space but also on sort of the effects of green space and
investing in green space, which, you know, I think so many
people can attest to today with so much success that
we’ve had with green spaces. It is truly transformational
for the community and for the region. – And so much of that stuff
was happening organically. I mean, there was a Greenline. And then there was the
Vollintine-Evergreen Greenline. And then the Wolf River
Conservancy starts talking about doing what it’s doing. And you all tried to bring a
holistic vision in the same way that there are these great
things happening in Binghampton and Broad Avenue and Whitehaven. But there’s not
that holistic vision, right? Is that a fair analogy? – Absolutely. So, I think in terms of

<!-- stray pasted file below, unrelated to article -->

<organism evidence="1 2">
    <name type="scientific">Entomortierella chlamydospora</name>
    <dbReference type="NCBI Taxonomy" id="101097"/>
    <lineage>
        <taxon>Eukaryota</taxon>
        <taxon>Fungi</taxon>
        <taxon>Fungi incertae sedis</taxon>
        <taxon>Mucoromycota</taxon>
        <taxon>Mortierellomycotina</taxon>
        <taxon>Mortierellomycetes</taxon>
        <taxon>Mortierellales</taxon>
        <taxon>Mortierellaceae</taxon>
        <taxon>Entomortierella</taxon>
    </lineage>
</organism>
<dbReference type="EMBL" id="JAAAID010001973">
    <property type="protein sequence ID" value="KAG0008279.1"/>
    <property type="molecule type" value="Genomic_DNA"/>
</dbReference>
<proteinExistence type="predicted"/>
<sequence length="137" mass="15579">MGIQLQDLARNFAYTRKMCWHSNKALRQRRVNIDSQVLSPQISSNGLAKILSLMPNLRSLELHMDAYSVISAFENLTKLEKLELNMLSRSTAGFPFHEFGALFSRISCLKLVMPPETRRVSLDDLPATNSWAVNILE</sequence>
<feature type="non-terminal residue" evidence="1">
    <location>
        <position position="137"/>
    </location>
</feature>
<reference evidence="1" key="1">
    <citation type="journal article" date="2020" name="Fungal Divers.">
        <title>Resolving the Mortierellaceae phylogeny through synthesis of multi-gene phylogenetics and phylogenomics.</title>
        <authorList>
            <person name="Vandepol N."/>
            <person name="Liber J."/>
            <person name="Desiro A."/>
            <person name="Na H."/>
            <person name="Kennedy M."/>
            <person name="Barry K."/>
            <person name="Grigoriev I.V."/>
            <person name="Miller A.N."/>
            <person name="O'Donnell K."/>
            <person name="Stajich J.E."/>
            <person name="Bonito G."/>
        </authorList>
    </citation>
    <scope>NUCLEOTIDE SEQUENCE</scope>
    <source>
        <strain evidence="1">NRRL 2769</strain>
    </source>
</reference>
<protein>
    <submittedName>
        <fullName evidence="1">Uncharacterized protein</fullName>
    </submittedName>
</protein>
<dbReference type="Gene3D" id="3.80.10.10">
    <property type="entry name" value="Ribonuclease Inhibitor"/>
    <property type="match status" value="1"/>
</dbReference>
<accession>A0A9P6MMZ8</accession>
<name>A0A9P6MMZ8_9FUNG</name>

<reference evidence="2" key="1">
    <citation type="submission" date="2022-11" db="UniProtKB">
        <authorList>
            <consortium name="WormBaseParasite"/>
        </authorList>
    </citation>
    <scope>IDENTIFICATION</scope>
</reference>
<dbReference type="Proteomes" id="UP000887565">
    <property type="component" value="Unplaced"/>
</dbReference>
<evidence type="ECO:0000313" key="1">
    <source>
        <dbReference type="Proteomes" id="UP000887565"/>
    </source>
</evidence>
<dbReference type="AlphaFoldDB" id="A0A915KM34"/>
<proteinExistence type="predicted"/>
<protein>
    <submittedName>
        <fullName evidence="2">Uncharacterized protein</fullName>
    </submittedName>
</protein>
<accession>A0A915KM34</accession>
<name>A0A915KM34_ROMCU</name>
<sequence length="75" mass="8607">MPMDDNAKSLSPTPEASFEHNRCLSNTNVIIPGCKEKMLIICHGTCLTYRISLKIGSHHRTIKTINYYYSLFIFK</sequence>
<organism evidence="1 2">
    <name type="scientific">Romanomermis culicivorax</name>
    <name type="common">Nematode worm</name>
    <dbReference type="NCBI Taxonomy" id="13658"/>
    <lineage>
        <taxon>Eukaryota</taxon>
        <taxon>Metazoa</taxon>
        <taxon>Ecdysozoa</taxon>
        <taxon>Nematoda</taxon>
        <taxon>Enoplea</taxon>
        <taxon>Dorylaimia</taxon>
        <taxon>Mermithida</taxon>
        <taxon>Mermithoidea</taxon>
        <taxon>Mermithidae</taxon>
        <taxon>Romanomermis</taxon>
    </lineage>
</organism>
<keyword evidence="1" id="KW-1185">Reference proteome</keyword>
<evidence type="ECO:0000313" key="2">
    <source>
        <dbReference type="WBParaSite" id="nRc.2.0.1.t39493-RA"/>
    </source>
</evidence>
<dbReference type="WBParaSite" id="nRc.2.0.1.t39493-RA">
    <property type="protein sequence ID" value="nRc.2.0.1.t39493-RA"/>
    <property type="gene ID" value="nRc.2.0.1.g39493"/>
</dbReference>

how the Greenprint plays in, you know, in one sense, it
provides a model for us in figuring out, you know, what’s
the best way to kind of pull all of this alignment together and
make sure that we’re honoring those sort of projects and
plans that are in place. But it also provides, I
think, a good foundation for us. We just went through a
pretty robust planning process across the region. We talked about, you
know, specifically how, you know, communities connect to
that network and in this case, how the city of Memphis sort
of anchors into that network. And so, we’ve got a lot of
opportunity to learn from the recommendations that we
got from the community, from the stakeholders to apply
to those sort of issue areas that we know we’ll
address in Memphis 3.0. – We just have a minute left. I’ve heard you speak before